As you can see, the materials are bespoke to the project, and I take great care to plan them, keeping them to a manageable number (you don’t want to spend more than 15 mins on an activity like this)

So, here are my top tips:

It’s not data.
These activities are all about the conversation, not collecting data.
There may be some patterns in the arrangements, but on face value they are nowhere near as useful as the thoughts they helped elicit from the customer.
I might photograph the final arrangement, but the real value lies in what the customer has shared in describing it, justifying their placements and what this means to them.

Kickstart a conversation.
Many times I’ve had a conversation go from prickly to fluid around these activities, so it can help break the ice. Perhaps some people are more comfortable with ‘something to do’, during the interview. The customer will visibly relax, letting me into their stream of thoughts, where I want to be.

How to facilitate?
Depending on the person and the topic, I sometimes leave them to complete the activity on their own, making a mental cache of their movements, then reflect on these afterwards, or I’ll have them talk me through every step, (known as ‘think aloud‘ in usability world).

Either way, when I can literally hear them thinking, it’s a good time to prompt them for their thoughts.

Be a ‘thought sniper’.
You’ll want to seem ‘distanced’ from the subject, (they might feel like you’re watching them with one eye as you pretend to check your twitter feed) but you’ve got your sights on their every move.

Watch for the pauses and hesitations, confidence in placement of cards.

Underlying these movements are the nuances which, when expressed verbally, can reveal the kind of insights you’re looking for.

Freestyle.
Always include a few ‘blank’ cards and have a pen handy. You’re unlikely to have covered every eventuality or option in your set of cards, so let customers make their own.

Try to have the activity on a sheet of paper, so customers can draw rings around groups, links between items etc.

What have I missed?

There’s no way in the world I’m the only person who uses these techniques, so if you’ve got something to add, please add it in the comments or send me an example and I’ll add it to the post. Thanks!

8.5 Postcards from People-watcher’s Paradise

Montage

Numerous occupational hazards beset the professional observer of people, their contexts and behaviours.

Absorbing everything in a city as stimulating as Tokyo results in visual and mental overload. Without horses’ blinkers to turn down my senses from default ‘sponge’ setting, it’s taken me several days to process, but here goes…

On day two I met with a design anthropologist well-versed with Tokyo’s back-street charm and a man also unable to switch off the investigative mindset and his need to filter and pattern-spot in such a visually rich environment.

Yep, I was doomed to notice, notice and notice some more.

Here are eight and-a-half of my favourite themes from this wonderful city:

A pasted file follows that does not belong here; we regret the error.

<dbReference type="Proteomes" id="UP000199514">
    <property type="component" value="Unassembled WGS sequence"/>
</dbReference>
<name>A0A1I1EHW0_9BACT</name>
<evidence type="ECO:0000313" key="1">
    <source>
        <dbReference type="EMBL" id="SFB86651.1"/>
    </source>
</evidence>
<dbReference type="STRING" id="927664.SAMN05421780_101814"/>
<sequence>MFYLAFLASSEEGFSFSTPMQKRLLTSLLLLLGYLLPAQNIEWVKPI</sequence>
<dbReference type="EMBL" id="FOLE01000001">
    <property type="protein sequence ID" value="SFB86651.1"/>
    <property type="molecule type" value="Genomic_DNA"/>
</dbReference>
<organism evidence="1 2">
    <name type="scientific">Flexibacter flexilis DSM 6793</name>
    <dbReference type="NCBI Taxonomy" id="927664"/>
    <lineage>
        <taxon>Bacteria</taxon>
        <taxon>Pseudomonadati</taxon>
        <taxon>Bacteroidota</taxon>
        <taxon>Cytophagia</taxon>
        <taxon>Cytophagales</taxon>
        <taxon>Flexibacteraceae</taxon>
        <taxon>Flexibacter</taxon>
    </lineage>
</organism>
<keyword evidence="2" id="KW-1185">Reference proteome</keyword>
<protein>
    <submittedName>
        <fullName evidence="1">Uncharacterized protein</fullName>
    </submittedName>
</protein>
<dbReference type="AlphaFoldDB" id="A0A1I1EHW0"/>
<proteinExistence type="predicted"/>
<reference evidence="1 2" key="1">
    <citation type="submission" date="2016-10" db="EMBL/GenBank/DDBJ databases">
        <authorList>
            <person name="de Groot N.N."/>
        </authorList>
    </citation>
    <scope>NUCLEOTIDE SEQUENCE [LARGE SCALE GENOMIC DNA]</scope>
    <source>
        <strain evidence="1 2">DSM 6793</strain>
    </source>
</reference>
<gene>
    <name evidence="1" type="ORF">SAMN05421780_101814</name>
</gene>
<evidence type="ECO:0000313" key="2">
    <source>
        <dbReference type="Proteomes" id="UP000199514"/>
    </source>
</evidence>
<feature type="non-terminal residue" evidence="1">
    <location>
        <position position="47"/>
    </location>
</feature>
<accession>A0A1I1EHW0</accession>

Kerbside clawback.

In a spectacularly vertical city, gutters become fair game for a few inches of horizontal gain where it’s needed, at street level.

Gutters made more user friendly by those who interact with them most.

Honouring the craftsman.

Absolute respect for the makers of everyday things. Mastery of a trade celebrated at an individual level.

Tweezer geezer (top) is a third generation craftsman.

Display perfection.

The art of retail merchandising taken seriously. Objects more beautifully composed and presented, and with far more consideration than I’m used to.

Artfully presented edibles, neatly stacked paper and all labels to the front.

Service culture.

This takes some getting used to. A minute seems like two or three at the complete attention of staff-members as they meticulously wrap and present your purchase. Working in silence and harmony, each knows their role. Every detail executed to perfection.

A bomb could go off while your items are being wrapped and the staff wouldn't flinch.

A bomb could go off while your items are wrapped and the staff wouldn’t flinch.

Visual calm.

The zen of traditional Japanese design. Rhythm, space, balance, warmth, grids, geometry, symmetry.

The Okura. Steve Jobs’ favourite hotel. Mmm.

Visual chaos.

Enough graphic stimulation to make your retinas bleed. Onslaught of type, characters, colour, contrast and a near-zero tolerance policy on negative space.

Half a step into a 100 Yen shop and the information ambush hits you.

Stationery supermarket.

I met my match in the Japanese love of expression through the hand-drawn and written. Pen, paper and ink. Every colour, weight, grade. Acres of it.

Stripes seem to be in fashion for those who like their pen and paper porn.

Greening the fringes.

What little space for green in this city is revered. Where planting doesn’t occur through civic planning, it’s created and nurtured by residents, usually in pot plants.

A far cry from mowing the verge.

Pride and care of doorstep plantings - a far cry from ‘mowing the verge’.

And something nobody tells you about Tokyo, and no photographs can convey…

The calm. A truly human level of politeness and respect.

I now understand Paris syndrome but for me, Tokyo syndrome appears to offer the opposite symptoms – Expectations exceeded.

Whilst in town I presented at Tokyo UX Talk, building on one of my favourite topics… visualising UX research. Thanks to Tom and the crew there for hosting.